The coronavirus pandemic crisis is nothing short of a wartime struggle. In Italy and China, death rates spiked when healthcare systems became exhausted. There is no reason to believe this will not happen in India too. India may experience a tragedy that may dwarf Wuhan in death and disease, and the biggest risk may be that multiple cities may be seeded at once. The medical system must keep pace with the need for critical care, while there is still a window to prepare.
In one of the first large-scale studies of the characteristics of the coronavirus in Wuhan, 5 percent of patients required the ICU and 2.3 percent required a ventilator. In India too, the fair grounds and stadia across the country will need to be turned into emergency COVID-19 hospitals and inflatable, make-shift outdoor tents, or prefabricated modules set up. Hospitals will need to be converted into coronavirus care units with specially trained doctors and nurses. Credit goes to Reliance Foundation for setting up India’s first dedicated 100-bedded COVID-19 hospital in Mumbai.
Until a pharmacological treatment can be developed, ventilators are the vital treatment option for the minority of COVID-19 patients, who require critical care. In India, there are fewer than 40,000 ventilators that can be used to care for seriously ill patients. Ventilator makers are under pressure to sharply increase production even as the pandemic has disrupted the transport and supply of crucial parts like hoses, valves, motors, and electronics. Medtronics PLC, Philips NV, Draegerwerk AG, and Getinge AB, among the biggest suppliers of medical ventilators equipment, are working to meet the increased global demand. Whether the added capacity comes fast enough to keep up with the mounting demand, and is sufficient if cases surge, is an important consideration. Hats off to the Mahindra Group for leading the way and announcing its plans to repurpose its facilities to manufacture ventilators. Its overseas counterparts McLaren Group Ltd., Nissan Motor Co., and Rolls Royce in UK; and General Motors, Ford Motors, and Tesla in the US have already committed to devoting resources to manufacture critical health equipment. The new entrants would need significant amounts of design information, machining templates, software, quality assurance, and know-how from the existing manufacturers, and a relaxation of regulatory scrutiny and lengthy manufacturing approval processes from the government. Guidelines aimed at preserving free movement of goods and the integrity of supply chains would need to be issued.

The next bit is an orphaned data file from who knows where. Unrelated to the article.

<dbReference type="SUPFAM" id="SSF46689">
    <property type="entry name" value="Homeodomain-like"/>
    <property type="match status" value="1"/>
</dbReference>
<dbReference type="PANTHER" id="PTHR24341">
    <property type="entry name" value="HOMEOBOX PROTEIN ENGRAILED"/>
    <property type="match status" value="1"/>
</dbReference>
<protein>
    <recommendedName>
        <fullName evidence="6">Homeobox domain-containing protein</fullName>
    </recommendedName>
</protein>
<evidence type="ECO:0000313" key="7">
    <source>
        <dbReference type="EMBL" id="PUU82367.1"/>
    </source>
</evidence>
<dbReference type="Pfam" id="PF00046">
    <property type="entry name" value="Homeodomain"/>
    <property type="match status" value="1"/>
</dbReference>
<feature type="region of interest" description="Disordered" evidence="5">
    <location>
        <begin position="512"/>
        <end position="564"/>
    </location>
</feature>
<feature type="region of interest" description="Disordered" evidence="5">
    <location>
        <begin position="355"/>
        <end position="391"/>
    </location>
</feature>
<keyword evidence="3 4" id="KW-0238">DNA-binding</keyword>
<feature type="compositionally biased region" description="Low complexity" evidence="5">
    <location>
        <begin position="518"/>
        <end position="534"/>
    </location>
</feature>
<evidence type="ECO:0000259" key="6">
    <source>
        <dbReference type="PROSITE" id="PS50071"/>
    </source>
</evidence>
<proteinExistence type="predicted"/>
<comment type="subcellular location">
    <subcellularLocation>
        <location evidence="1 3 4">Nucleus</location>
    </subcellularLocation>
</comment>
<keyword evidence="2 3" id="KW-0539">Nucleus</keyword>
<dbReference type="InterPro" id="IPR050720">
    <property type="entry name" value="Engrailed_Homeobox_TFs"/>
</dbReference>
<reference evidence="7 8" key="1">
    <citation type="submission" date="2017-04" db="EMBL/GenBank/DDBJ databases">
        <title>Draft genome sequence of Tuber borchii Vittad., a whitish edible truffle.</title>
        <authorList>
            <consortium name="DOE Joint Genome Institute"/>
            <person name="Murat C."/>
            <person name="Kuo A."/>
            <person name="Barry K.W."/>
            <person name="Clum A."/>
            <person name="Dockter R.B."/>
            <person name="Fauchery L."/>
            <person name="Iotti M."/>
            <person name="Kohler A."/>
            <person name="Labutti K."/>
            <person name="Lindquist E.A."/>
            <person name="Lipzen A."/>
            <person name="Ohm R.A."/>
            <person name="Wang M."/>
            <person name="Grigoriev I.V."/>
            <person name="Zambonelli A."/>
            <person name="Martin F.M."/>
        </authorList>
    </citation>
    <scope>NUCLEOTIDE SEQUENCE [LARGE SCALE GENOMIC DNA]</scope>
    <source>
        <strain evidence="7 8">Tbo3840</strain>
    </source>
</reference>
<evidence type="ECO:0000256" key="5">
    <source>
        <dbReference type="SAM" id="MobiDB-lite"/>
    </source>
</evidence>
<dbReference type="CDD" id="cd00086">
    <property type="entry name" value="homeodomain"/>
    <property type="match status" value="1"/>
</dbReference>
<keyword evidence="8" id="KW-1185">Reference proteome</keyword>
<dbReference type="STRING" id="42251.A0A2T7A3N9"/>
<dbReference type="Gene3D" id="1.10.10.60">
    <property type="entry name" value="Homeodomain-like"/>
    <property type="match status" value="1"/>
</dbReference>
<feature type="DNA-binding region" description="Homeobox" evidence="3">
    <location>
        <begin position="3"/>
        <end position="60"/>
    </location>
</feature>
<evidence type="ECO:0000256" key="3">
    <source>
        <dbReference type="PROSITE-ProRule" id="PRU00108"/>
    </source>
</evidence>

India must not disappoint Michael J Ryan, executive director, World Health Organisation, who believes, India led the world in eradicating two pandemics, smallpox and polio, and could well show the way to the world once again!